‘Dishonest’ widower, 63, who claimed £25,000 in benefits over four years despite having £48,000 in savings was caught when he heaved suitcase full of cash to the bankKenneth Eastwood, 63, banked a suitcase of cash while still claiming benefits The widower was described as ‘utterly dishonest’ by Teesside’s top judgeHe was overpaid £25,486 in benefits over…
‘Dishonest’ widower, 63, who claimed £25,000 in benefits over four years despite having £48,000 in savings was caught when he heaved suitcase full of cash to the bank
- Kenneth Eastwood, 63, banked a suitcase of cash while still claiming benefits
- The widower was described as ‘utterly dishonest’ by Teesside’s top judge
- He was overpaid £25,486 in benefits over four years despite saving £48,429
- The pensioner was handed a 10-month sentence, suspended for two years
Kenneth Eastwood, 63 – described as ‘utterly dishonest’ by Teesside’s top judge – was overpaid £25,486 in benefits over four years. The judge did not believe Eastwood’s account that his wife saved up a suitcase of money without his knowledge.
A widower who claimed more than £25,000 in benefits after banking a suitcase of cash left by his late wife has avoided jail.
Kenneth Eastwood, 63 – described as ‘utterly dishonest’ by Teesside’s top judge – was overpaid £25,486 in benefits over four years.
The judge did not believe Eastwood’s account that his wife, who had suffered a large stroke, saved up a suitcase of money without his knowledge.
Eastwood fraudulently claimed £12,772 in jobseeker’s allowance and £12,714 in housing benefit between September 2014 and September 2018.
Prosecutor Shaun Dryden told Teesside Crown Court yesterday: ‘The total loss is just shy of £25,000.
‘The defendant in fact had a large amount of savings which he didn’t disclose.’
Eastwood claimed he only had £4,300 in savings, well below the £6,000 limit for money affecting benefits.
But Mr Dryden said: ‘In fact he had £48,429 in four accounts.’
Eastwood said his wife died in April 2013 and six months later he discovered a suitcase full of cash which she had saved from her benefits.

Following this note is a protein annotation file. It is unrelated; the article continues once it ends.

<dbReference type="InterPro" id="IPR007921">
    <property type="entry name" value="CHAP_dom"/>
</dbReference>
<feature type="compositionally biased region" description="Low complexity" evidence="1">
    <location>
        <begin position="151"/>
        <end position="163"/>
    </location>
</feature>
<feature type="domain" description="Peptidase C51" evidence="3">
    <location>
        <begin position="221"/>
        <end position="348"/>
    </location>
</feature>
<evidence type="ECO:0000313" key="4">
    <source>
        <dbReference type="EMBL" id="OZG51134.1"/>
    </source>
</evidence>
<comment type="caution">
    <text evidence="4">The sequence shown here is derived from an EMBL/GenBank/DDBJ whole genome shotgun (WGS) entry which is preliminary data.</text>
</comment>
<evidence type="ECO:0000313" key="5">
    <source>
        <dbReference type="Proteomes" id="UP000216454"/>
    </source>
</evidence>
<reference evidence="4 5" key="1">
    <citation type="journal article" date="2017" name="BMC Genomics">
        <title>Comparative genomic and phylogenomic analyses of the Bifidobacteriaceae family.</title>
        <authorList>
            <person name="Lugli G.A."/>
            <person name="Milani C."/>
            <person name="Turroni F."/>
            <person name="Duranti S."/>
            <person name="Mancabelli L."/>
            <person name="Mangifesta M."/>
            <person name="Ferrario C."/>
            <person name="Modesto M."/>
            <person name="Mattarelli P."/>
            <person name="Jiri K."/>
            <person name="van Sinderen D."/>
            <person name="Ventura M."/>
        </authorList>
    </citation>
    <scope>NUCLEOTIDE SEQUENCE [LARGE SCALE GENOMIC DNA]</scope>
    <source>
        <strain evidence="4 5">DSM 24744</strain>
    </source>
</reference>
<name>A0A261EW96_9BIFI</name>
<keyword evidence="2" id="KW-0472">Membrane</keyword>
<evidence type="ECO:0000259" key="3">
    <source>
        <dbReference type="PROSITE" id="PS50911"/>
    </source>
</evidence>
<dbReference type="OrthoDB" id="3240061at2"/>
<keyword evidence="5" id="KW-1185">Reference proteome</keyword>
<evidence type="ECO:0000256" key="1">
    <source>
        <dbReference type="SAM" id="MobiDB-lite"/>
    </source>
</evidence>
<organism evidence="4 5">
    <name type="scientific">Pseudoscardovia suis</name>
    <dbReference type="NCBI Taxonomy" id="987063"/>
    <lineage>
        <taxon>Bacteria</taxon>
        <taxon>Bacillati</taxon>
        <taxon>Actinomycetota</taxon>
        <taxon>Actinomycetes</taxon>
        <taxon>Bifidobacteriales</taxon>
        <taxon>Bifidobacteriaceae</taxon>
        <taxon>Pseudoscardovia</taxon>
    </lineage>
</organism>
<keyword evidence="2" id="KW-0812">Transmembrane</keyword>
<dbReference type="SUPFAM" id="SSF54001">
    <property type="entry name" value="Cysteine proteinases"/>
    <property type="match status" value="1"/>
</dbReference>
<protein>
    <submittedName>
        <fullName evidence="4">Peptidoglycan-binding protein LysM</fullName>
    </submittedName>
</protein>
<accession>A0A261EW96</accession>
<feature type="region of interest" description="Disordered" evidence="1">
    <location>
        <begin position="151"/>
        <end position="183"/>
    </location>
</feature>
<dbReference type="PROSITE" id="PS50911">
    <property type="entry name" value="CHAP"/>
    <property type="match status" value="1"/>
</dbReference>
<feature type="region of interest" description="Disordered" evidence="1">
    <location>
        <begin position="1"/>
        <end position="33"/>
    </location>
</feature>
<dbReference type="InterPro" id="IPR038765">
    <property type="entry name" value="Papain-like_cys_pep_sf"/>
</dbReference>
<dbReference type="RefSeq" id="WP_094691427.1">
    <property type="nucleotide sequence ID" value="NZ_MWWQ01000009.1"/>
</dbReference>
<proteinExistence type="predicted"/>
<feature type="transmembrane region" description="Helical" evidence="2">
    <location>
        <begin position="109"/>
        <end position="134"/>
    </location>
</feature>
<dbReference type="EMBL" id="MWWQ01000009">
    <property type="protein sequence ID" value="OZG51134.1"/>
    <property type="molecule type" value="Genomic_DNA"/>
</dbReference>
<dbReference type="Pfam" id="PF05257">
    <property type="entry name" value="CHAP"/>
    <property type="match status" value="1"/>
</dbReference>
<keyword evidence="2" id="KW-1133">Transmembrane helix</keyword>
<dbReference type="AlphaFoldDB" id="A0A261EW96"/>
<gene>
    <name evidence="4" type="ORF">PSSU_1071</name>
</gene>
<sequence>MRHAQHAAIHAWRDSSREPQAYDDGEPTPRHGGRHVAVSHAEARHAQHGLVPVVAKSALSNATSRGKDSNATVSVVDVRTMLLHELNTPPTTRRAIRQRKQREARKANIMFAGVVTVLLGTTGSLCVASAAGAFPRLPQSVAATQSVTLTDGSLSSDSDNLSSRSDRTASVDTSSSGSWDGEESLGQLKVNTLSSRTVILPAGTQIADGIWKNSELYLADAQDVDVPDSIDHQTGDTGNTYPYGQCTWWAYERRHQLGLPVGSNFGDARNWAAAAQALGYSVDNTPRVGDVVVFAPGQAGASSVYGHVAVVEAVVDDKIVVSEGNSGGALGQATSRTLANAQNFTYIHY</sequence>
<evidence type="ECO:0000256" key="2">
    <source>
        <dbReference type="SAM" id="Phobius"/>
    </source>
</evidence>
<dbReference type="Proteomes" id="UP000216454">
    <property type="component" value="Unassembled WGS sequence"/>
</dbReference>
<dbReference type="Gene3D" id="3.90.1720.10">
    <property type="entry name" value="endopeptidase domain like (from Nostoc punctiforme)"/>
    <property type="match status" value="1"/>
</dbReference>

He said he took the £36,000 to the bank and it was deposited, but he did not regard it as his money.
His banking history showed he had made transactions and transferred large amounts of money.
Mr Dryden said: ‘After a fairly lengthy interview, the defendant conceded he had been acting dishonestly.
‘He hadn’t disclosed he had that cash to the benefits agency because he simply wanted to hold on to it.’
Eastwood, of Hebburn Road, Stockton, admitted four charges of fraud, his first ever conviction.
He has now repaid the housing benefit in full and his lawyer said he could pay another £7,000.
His banking history showed he had made transactions and transferred large amounts of money
Stephen Constantine, defending, said Eastwood was unsophisticated and described as ‘capable of becoming quite confused’.
He said Eastwood’s wife had suffered a ‘huge stroke’ shortly after their marriage, could not look after herself and he was her sole carer for the best part of 20 years.
Mr Constantine said: ‘It would appear Mrs Eastwood deposited the money into a suitcase.’
Mr Constantine said when Eastwood found the money after her death, he took it to the bank saying ‘it was her money, not mine’.
He said Eastwood did not fully understand what happened at the bank as he was told the money had to go in his name.
Eastwood went on to pay ‘various sums to various people’, including large amounts to relatives, said Mr Constantine.
Asking the judge to show mercy, Mr Constantine said: ‘The monies were dissipated.
‘He has a real fear that he could be sent to prison. He knows the difference between right and wrong.
‘He’s described as somebody who shows no evidence of living a lavish lifestyle. He tells me he lives a very simple life.’
Judge Simon Bourne-Arton QC, the Recorder of Middlesbrough, told Eastwood: ‘Sadly your wife died in 2013.
‘For many years you were her carer and looked after her. I’ve taken that into account.
‘But when she died you claimed, unbeknownst to you, she’d put away in a suitcase a large sum of money.
‘I’m not prepared to accept that for one moment. Not for one moment do I accept you were unaware she had that money.
‘It was yours. To claim otherwise is completely dishonest by you. You took it to the bank for your own benefit. You used it as you wished to do so.
‘To the probation officer you came across as confused, or in my judgment, utterly dishonest.
‘This was a determined premeditated fraud on the revenue over a period of four years.’
Considering his age, previous good character and repayment, he gave Eastwood a 10-month prison sentence, suspended for two years, with 20 days rehabilitation activity.
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